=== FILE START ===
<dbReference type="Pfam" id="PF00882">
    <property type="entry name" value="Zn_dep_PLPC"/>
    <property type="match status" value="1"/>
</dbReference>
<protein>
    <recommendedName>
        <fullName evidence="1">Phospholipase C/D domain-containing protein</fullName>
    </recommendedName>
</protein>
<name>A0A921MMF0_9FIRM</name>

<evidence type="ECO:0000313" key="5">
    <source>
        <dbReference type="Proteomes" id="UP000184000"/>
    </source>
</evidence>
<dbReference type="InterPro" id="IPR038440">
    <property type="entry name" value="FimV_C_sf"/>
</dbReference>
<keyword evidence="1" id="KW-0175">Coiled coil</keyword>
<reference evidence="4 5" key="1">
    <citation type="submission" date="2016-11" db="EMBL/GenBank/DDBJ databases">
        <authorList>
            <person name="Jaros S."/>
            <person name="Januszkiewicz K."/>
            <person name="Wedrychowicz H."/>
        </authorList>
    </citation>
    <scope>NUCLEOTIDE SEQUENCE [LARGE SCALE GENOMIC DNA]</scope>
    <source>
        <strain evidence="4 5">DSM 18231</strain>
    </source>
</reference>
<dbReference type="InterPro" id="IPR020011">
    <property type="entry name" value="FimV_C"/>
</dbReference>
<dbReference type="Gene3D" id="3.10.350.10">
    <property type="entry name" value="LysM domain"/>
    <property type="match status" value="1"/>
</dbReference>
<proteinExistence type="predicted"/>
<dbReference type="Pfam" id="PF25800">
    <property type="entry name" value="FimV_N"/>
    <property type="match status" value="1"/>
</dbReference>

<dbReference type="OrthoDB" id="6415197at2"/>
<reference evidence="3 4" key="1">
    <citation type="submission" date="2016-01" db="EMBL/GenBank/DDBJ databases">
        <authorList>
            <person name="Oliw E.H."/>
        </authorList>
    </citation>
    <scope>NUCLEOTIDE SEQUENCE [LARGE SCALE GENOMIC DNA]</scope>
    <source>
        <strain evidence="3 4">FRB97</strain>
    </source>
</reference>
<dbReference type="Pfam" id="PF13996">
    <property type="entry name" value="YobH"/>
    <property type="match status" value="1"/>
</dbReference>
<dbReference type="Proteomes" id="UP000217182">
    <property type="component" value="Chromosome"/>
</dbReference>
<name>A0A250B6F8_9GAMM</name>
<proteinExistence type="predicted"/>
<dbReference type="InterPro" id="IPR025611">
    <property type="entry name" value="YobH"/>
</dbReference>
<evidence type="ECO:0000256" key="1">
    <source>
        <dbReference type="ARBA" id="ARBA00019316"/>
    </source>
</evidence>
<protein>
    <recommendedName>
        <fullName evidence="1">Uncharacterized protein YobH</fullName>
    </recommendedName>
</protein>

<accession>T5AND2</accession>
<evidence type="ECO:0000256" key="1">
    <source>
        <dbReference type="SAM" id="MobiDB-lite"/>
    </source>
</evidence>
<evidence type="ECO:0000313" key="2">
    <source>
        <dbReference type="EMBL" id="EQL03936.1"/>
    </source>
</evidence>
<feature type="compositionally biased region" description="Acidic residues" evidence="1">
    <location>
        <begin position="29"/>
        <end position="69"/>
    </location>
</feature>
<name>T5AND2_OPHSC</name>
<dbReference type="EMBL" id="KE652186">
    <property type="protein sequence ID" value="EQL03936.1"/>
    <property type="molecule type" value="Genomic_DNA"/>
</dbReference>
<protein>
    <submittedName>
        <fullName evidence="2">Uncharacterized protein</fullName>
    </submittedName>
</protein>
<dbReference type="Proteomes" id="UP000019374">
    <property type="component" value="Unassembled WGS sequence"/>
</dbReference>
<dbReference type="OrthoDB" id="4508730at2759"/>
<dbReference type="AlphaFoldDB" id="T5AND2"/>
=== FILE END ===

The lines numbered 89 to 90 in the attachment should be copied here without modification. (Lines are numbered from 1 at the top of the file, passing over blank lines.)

</evidence>
<feature type="compositionally biased region" description="Acidic residues" evidence="1">